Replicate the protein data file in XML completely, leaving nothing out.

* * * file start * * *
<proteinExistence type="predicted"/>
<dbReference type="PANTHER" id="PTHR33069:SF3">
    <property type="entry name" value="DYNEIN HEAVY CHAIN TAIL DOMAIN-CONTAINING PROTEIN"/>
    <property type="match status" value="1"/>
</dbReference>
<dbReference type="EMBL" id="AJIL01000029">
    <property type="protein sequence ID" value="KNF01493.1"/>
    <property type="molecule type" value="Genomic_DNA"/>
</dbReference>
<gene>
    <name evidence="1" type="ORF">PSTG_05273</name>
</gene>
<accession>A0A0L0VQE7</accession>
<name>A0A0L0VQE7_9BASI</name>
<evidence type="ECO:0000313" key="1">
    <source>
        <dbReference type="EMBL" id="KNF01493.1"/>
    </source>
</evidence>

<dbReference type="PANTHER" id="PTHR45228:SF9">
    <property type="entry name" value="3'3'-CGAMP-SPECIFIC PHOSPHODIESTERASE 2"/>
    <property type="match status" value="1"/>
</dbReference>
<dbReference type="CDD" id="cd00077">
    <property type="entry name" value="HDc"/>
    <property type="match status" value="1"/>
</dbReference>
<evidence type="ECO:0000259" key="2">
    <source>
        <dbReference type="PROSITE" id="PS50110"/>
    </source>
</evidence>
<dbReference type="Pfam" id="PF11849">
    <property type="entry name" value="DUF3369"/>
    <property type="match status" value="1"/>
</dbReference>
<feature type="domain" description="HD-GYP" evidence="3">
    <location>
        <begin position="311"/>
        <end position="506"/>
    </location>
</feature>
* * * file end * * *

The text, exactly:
<proteinExistence type="predicted"/>
<dbReference type="PANTHER" id="PTHR33069:SF3">
    <property type="entry name" value="DYNEIN HEAVY CHAIN TAIL DOMAIN-CONTAINING PROTEIN"/>
    <property type="match status" value="1"/>
</dbReference>
<dbReference type="EMBL" id="AJIL01000029">
    <property type="protein sequence ID" value="KNF01493.1"/>
    <property type="molecule type" value="Genomic_DNA"/>
</dbReference>
<gene>
    <name evidence="1" type="ORF">PSTG_05273</name>
</gene>
<accession>A0A0L0VQE7</accession>
<name>A0A0L0VQE7_9BASI</name>
<evidence type="ECO:0000313" key="1">
    <source>
        <dbReference type="EMBL" id="KNF01493.1"/>
    </source>
</evidence>

<dbReference type="PANTHER" id="PTHR45228:SF9">
    <property type="entry name" value="3'3'-CGAMP-SPECIFIC PHOSPHODIESTERASE 2"/>
    <property type="match status" value="1"/>
</dbReference>
<dbReference type="CDD" id="cd00077">
    <property type="entry name" value="HDc"/>
    <property type="match status" value="1"/>
</dbReference>
<evidence type="ECO:0000259" key="2">
    <source>
        <dbReference type="PROSITE" id="PS50110"/>
    </source>
</evidence>
<dbReference type="Pfam" id="PF11849">
    <property type="entry name" value="DUF3369"/>
    <property type="match status" value="1"/>
</dbReference>
<feature type="domain" description="HD-GYP" evidence="3">
    <location>
        <begin position="311"/>
        <end position="506"/>
    </location>
</feature>